After our riddle, I'm now sure you are all keen to know what the SICSA PhD conference is. SICSA stands for Scottish Informatics and Computer Science Alliance and involves all the Computer Science and Informatics departments in Scotland. The Phd Conference is done by students for students. It is a great opportunity for all PhD students of these universities to meet and discuss about their research as well as participate in workshops and talks from experts in the computing research community. The conference is organised by enthusiastic PhD students in collaboration with a team of passionate professors, lectures, officers and assistants.
Enough with the technical details, you can find more in SICSA and SICSAconf, and let's talk about the WONDERS of this year conference.
The conference took place in the Informatics Forum, University of Edinburgh, from Monday the 23rd to Wednesday the 25th of May 2011. Theme of this year: "Does our computing research have an impact on society at large?". Andy, Peter, Toni and I went along with other six students from the Computing Science Department of Aberdeen University.
The conference opened Monday with a warm welcome from Prof. Ian Sommerville and Prof. Rod Murray-Smith, followed by a brilliant talk from Prof. Harold Thimbleby on "Secrets of successful research". Few of those: read at least five theses, start to write your own now, broaden your understanding of the subject through the help of a mentor more aligned with your topic of study or visit someone whose research you admire...
… a secret was missing though... what is the Inspiring Muse of each PhD student? Where did you have your best brainstorming ever? The answer is … a Pub Session!! To comply with this PhD survival norm we hired out the local student bar (the Tron) for the evening. Great opportunity to socialise and discuss about the hidden secrets of computer scientists cheered up by two comedians from the local comedy scene of Edinburgh. On the menu Tennent's, Python, weddings, Talisker, p=?np and much more...
Tuesday was the workshop day. Transferrable skills talks in the morning and four societal challenge in the afternoon. Green IT, Collective Intelligence, Security and Digital Inclusion with over 20 panelists discussing about what are challenges of today's society. How can computers encourage individuals to lead a more "green" lifestyle? How can we improve the integration of new information technologies on the modern society? How can we deal and prevent cyber attacks on secured information? How can we incorporate collective intelligence for useful purposes? If you want more information check out the slides here . A note to remember that dot.rural and Aberdeen Uni were well represented by David Corsar with his talk on "The collectively informed (and intelligent) rural passenger" and Edoardo Pignotti with "Collective intelligence and provenance in digital social research".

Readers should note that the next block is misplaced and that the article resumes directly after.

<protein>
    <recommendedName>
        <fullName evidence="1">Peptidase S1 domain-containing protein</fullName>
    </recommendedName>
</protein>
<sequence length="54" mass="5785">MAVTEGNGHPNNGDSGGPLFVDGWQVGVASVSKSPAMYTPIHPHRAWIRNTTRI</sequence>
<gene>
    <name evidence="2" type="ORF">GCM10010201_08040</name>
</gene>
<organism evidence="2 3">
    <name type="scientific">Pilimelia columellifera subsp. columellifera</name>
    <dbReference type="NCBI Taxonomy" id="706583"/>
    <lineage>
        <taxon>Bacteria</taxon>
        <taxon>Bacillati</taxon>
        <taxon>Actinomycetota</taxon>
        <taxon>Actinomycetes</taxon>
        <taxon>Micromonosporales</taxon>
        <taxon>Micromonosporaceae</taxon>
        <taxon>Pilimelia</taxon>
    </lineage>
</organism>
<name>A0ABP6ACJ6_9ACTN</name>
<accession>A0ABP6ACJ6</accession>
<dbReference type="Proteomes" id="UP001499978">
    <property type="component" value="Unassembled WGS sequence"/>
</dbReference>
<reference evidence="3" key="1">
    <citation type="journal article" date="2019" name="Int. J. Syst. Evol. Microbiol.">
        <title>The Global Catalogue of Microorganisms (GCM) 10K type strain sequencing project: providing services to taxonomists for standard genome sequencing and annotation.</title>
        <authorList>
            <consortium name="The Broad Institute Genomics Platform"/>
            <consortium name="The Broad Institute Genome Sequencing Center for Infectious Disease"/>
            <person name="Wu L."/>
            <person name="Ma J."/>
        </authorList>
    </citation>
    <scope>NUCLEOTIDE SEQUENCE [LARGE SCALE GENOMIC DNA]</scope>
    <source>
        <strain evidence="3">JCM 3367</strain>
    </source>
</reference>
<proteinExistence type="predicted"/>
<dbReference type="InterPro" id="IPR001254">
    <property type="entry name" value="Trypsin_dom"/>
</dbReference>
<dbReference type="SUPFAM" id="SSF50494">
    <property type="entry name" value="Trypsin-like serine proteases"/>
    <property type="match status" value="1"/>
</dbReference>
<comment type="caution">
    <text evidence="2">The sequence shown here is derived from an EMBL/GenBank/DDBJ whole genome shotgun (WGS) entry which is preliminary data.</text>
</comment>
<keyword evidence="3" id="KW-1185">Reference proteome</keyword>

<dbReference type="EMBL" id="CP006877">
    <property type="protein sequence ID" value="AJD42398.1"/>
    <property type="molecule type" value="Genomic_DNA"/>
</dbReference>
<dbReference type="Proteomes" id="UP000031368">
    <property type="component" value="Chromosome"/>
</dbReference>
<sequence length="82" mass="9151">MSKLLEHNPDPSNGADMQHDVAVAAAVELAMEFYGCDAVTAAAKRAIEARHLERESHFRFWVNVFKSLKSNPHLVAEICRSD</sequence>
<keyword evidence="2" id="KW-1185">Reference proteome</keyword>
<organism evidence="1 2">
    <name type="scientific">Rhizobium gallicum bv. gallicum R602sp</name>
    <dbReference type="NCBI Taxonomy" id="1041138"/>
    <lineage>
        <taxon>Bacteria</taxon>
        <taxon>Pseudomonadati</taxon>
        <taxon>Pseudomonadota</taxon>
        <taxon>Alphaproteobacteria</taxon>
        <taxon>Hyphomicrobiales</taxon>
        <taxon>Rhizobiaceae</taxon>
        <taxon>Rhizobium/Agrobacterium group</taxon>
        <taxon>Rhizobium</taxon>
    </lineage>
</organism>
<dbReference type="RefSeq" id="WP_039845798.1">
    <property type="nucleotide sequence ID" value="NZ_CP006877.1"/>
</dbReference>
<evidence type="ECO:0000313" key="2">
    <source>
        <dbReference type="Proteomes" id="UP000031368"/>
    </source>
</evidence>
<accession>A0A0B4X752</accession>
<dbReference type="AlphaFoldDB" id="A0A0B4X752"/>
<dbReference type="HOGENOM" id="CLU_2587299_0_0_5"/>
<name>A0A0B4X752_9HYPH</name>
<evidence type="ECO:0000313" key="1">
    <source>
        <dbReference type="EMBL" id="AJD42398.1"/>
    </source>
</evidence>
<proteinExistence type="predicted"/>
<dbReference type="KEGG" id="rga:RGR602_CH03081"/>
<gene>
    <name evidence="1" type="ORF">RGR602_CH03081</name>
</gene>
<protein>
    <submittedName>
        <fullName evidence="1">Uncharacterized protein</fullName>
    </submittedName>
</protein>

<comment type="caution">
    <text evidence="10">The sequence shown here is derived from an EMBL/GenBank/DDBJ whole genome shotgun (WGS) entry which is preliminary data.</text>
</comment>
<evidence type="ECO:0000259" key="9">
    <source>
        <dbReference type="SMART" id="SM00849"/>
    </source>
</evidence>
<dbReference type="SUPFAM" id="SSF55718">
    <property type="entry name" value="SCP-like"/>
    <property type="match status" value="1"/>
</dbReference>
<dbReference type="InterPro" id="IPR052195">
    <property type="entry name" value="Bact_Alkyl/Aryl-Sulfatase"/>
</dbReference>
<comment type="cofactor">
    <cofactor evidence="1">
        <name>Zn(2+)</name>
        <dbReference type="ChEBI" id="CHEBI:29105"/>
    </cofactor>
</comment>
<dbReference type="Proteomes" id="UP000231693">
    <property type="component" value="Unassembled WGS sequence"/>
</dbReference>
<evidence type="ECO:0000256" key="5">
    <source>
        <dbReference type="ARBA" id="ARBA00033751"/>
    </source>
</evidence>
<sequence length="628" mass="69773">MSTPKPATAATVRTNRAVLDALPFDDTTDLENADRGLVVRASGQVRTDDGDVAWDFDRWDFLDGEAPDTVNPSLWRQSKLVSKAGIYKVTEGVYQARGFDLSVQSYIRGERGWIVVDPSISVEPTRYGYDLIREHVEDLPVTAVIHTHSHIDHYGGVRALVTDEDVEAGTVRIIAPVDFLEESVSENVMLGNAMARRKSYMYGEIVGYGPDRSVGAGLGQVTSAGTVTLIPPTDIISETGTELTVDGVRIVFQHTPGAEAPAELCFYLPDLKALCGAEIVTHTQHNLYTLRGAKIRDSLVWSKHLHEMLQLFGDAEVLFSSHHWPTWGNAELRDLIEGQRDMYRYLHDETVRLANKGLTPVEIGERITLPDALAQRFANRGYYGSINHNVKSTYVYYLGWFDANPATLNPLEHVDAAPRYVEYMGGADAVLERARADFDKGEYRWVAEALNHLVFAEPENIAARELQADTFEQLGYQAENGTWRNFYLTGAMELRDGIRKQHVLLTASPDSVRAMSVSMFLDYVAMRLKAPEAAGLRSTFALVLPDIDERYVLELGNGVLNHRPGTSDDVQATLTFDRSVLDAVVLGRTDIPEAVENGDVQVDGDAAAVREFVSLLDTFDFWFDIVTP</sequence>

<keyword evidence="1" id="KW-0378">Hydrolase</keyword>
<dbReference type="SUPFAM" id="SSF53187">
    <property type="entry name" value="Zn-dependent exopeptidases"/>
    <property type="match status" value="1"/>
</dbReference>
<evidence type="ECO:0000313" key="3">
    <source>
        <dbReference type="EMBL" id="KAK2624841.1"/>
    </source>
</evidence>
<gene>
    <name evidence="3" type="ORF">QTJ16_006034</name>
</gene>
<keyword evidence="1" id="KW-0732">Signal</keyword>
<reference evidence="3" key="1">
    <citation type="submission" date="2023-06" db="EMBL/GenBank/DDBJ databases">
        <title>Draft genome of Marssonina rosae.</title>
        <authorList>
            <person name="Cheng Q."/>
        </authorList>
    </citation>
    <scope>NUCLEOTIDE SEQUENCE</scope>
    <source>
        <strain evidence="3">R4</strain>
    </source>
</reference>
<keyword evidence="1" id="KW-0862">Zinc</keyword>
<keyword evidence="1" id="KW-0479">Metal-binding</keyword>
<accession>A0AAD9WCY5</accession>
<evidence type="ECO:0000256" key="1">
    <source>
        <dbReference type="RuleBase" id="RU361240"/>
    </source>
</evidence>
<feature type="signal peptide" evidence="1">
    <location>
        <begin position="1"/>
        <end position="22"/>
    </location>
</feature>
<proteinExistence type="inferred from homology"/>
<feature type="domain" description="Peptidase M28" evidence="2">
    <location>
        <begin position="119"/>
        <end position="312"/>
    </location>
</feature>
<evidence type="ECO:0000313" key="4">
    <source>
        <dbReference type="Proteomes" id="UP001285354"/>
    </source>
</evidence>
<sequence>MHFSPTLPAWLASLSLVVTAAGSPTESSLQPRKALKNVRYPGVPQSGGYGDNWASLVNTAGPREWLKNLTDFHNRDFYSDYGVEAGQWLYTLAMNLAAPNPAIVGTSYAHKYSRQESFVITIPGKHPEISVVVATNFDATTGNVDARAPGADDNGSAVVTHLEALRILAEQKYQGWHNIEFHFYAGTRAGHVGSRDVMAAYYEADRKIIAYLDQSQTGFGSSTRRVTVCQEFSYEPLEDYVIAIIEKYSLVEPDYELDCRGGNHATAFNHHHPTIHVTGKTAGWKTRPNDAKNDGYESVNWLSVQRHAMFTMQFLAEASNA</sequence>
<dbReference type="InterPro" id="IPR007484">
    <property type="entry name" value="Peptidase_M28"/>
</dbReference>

And then off to the dinner in an amazing place called 'The Caves" in the heart of Edinburgh's Old Town. Good food and good wine, all accompanied by a talk from the writer Ken MacLeod on robots and Artificial Intelligence from a SciFi point of view.
Throughout the conference, over 80 posters had been presented. This was an excellent opportunity for every student to engage in discussions with other students working on similar projects but also to get to know different aspects of the computer science research. And (if I may add) to understand that we are all on the same boat... fighting to find our spot in the community :P !! A competition among posters took place as incentive to contribute in this think tank. The competition ended with 11 finalists and 2 best poster winners. The good news is that three people from Aberdeen Uni made to the final. Two of them made dot.rural proud!! Andy with his poster on "Preventing Profiling in Competitive Communities" and Peter with "Alleviating stress by giving the perception of having a virtual teammate". Well done to them and to all the presenters!!
We closed with an inspiring talk of Prof. John Aycock on "Things they never taught me in grad school". Few tips to remember during the PhD: find an hobby that you are not good at, think after your Phd, and share your knowledge with the public!!
In conclusion, it was a great conference with great opportunities, great people and a lot of good FUNNN!!
A big thanks goes to SICSA and the organisers. And to the staff of Pollock Halls where we stayed.
Here some pictures from the conference...
- Conference moments:
- dot.rural Delegation
and few more from SICSA PhD Conference 2011 on Flickr:
- Poster sessions with Toni and Andy
- Prof. John Aycock on "A Phd Student crisis of faith"
- Work in progress
- Me desperately trying to defend my research... (I lost!)
Alice with a big help from Andy, Peter and Toni